With the pandemic largely in the rearview mirror, it seems to some degree we have been given a second chance.  I hope we will take advantage of this gift God has given us.  I hope we will learn the power of perseverance and the power of four simple words, “Love God…Love People.”  I may not know what tomorrow holds but I do know the One who holds tomorrow and that is good enough for me.  I am certain no matter what, that as always, “He’s got this.”

Posted in Family, gratitude, life, love, loving others, missions, prayer, priorities, Scripture, Southern born, sovereignty of God, thankful, travel

June 12th

Give thanks to the LORD, for He is good; for His steadfast love endures forever!” 1 Chronicles 16:34 (ESV)

I wonder if one day is really enough.  It was in 1863 when President Lincoln decided that we needed to have a defined day of Thanksgiving.  So, the final Thursday in November was so designated.  Later, on October 31, 1939, and strictly for business reasons, Franklin Roosevelt redesignated it as the next to last Thursday in November and since then that has been the day we celebrate Thanksgiving.  But wait, it isn’t November, and in fact, it is nowhere near November, so what gives?

Well, what gives is June 12th.  You see, I graduated from high school on June 8, 1972 and the following Monday, June 12th, I left for basic training in the United States Air Force.  It wasn’t a matter of strategic planning but rather a slight misunderstanding.  A friend suggested we join together under what was called, “The Buddy Plan.”  Two guys could join together, go through basic together and then be assigned together for their first assignment.  Well, we agreed, I signed up and he didn’t.  But here’s the deal.  I am absolutely certain that God sovereignly planned that for my good and His glory.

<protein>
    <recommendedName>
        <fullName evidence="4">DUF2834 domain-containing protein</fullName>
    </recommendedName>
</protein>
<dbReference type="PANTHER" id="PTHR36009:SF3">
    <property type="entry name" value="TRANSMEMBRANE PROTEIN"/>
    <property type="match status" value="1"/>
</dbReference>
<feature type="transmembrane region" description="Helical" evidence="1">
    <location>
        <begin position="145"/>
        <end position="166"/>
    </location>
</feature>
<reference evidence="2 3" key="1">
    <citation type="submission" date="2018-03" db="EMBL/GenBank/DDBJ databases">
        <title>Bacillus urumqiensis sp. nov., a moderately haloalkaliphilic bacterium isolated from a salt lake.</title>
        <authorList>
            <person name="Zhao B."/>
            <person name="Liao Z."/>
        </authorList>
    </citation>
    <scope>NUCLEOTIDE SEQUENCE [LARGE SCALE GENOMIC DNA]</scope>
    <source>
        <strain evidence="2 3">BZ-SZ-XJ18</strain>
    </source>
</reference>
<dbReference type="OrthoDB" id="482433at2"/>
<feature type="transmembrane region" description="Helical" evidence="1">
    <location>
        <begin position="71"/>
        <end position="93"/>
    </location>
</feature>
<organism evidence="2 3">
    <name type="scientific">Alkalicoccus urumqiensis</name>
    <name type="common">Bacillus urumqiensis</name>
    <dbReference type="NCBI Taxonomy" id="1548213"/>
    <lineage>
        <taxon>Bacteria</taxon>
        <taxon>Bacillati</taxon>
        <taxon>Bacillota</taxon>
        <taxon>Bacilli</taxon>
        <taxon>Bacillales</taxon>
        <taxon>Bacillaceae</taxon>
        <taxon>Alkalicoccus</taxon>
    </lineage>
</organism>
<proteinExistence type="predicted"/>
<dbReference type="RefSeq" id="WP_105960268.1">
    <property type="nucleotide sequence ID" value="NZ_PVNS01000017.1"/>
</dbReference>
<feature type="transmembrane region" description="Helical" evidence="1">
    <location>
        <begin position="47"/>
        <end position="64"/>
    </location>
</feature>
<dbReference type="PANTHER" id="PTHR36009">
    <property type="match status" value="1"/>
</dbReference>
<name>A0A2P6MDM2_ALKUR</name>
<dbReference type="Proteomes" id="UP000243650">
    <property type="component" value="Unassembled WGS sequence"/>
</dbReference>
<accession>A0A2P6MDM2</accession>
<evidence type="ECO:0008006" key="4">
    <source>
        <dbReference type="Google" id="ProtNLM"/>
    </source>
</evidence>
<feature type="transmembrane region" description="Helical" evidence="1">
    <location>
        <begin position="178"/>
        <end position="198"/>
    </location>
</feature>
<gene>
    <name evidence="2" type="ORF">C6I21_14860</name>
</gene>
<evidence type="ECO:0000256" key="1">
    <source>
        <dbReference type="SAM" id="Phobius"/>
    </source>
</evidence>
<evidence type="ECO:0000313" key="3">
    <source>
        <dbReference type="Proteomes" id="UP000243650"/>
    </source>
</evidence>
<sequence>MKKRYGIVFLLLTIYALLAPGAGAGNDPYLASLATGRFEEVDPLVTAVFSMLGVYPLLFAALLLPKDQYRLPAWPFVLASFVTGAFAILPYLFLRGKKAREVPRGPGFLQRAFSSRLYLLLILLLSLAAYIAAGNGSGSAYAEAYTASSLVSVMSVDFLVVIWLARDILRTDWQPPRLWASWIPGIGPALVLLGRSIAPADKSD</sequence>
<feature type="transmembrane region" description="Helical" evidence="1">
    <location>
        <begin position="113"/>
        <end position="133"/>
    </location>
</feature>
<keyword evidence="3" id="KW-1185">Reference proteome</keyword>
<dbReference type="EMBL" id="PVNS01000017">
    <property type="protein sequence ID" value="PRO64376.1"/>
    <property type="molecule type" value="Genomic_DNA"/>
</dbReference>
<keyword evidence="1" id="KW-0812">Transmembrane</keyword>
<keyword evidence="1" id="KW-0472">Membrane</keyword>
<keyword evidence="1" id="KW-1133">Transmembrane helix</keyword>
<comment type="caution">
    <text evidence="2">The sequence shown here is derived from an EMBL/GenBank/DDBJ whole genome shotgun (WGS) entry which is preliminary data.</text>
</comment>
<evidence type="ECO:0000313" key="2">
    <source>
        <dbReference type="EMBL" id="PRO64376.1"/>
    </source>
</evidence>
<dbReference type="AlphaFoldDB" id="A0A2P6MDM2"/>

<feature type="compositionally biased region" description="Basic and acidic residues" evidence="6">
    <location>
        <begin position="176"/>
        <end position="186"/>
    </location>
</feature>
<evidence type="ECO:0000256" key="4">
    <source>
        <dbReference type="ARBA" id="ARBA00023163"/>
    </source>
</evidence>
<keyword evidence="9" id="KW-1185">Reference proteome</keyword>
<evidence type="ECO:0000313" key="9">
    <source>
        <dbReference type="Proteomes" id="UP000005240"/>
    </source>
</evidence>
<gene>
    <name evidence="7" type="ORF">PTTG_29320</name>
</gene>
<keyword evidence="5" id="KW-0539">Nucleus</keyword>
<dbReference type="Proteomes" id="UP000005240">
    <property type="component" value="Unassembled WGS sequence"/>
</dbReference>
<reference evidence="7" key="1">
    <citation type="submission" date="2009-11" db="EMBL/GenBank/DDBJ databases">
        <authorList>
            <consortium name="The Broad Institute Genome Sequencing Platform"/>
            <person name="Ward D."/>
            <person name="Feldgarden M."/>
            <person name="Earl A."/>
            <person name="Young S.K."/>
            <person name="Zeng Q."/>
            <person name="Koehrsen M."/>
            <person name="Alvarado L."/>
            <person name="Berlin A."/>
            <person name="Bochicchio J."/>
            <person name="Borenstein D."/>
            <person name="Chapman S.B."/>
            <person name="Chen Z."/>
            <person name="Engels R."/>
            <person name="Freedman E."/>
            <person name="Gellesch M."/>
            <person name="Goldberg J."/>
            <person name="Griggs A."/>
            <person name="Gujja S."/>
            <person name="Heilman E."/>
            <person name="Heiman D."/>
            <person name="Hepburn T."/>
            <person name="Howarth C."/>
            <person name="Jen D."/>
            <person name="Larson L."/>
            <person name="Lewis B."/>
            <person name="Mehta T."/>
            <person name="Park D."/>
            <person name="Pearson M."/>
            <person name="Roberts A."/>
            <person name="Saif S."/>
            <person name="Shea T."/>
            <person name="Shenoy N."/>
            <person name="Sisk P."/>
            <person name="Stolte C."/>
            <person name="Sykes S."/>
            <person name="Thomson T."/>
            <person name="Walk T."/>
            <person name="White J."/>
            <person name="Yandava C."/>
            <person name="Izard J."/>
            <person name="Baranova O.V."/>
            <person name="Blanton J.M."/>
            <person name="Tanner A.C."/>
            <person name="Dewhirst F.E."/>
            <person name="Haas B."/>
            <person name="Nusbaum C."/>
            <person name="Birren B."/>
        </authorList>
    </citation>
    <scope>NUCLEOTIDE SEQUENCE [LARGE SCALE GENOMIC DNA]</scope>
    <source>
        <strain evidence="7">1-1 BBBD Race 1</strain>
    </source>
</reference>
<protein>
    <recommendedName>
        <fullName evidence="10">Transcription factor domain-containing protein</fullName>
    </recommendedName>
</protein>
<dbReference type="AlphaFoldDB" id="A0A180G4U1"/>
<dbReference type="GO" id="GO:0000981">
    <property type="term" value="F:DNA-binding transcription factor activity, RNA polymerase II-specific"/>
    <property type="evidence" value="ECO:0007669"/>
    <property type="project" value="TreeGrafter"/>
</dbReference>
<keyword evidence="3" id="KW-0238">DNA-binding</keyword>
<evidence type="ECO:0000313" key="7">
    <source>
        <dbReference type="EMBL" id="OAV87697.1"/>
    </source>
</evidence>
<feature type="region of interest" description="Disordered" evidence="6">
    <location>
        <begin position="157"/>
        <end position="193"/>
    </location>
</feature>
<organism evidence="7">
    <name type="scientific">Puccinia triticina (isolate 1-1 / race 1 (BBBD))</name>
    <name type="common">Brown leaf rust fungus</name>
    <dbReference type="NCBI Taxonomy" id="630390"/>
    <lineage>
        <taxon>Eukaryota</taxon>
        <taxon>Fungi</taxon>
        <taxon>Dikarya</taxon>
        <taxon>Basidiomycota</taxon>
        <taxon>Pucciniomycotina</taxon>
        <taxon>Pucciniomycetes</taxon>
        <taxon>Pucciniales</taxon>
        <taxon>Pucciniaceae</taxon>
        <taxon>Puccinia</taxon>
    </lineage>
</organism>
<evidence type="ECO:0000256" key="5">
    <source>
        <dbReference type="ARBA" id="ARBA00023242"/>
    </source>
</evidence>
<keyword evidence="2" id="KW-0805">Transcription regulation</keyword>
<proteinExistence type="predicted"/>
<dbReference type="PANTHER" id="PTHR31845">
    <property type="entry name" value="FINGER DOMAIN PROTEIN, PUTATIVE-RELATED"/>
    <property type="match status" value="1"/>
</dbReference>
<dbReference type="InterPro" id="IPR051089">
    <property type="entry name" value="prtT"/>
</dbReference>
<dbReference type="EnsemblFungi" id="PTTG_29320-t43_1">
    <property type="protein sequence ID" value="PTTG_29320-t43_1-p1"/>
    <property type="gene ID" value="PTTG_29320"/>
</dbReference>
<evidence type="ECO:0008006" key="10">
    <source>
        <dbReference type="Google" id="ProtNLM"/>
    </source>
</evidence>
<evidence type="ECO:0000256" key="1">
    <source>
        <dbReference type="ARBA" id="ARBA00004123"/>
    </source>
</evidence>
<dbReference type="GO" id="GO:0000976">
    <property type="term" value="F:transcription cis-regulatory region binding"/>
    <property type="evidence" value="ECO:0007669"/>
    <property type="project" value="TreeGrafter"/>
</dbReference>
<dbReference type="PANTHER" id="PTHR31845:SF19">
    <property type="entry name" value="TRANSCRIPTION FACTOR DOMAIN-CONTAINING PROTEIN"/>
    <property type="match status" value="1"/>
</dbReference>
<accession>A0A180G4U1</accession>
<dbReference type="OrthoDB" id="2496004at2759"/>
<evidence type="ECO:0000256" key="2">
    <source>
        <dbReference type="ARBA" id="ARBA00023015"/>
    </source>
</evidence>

It turned out the Air Force was a good move for me.  It taught me dozens if not hundreds of life disciplines that have served me well all of my life.  God used the Air Force to position me to meet my wife Judy and then to teach us how to pick up and move when an authority said too.  For us, and between the Air Force and God, that included a year in Georgia, three years in Germany, six years in Missouri and finally 35 years in Illinois.  We learned to go when and where we were told, and we learned to trust.  It also helped us forge a strong marriage that has seen us through 45 years of adventures.

It turned out that God was also using the Air Force to prepare me for the real purpose of my life—our lives together—the pastorate.  Strangely, but really not, it was also on another June 12th, this one in 1983, that I was ordained into the gospel ministry.  And because God has a great sense of humor, I found myself pastoring a church with, well to be blunt, no training whatsoever.  I well remember I was filling in at a church when they asked me to be their pastor. I told them I didn’t know how to do that.  They replied, “Don’t worry, we will teach you.” And do you know what?  They did.

The game changer was the fact I was trained as an administrative specialist in the Air Force and when God spoke to my heart with a new set of “orders,” I was prepared.  Twelve years of administration were like twelve years of on-the-job training for the pastorate.  I learned to write, research, organize and manage an office.  When I stepped out of the Air Force and into a church office, I was strangely at home.  Of course, nothing could prepare me for what has sometimes been a wild ride of pastoring a church.  It has been a journey, a glorious, “you’ve got to be kidding me,” ride.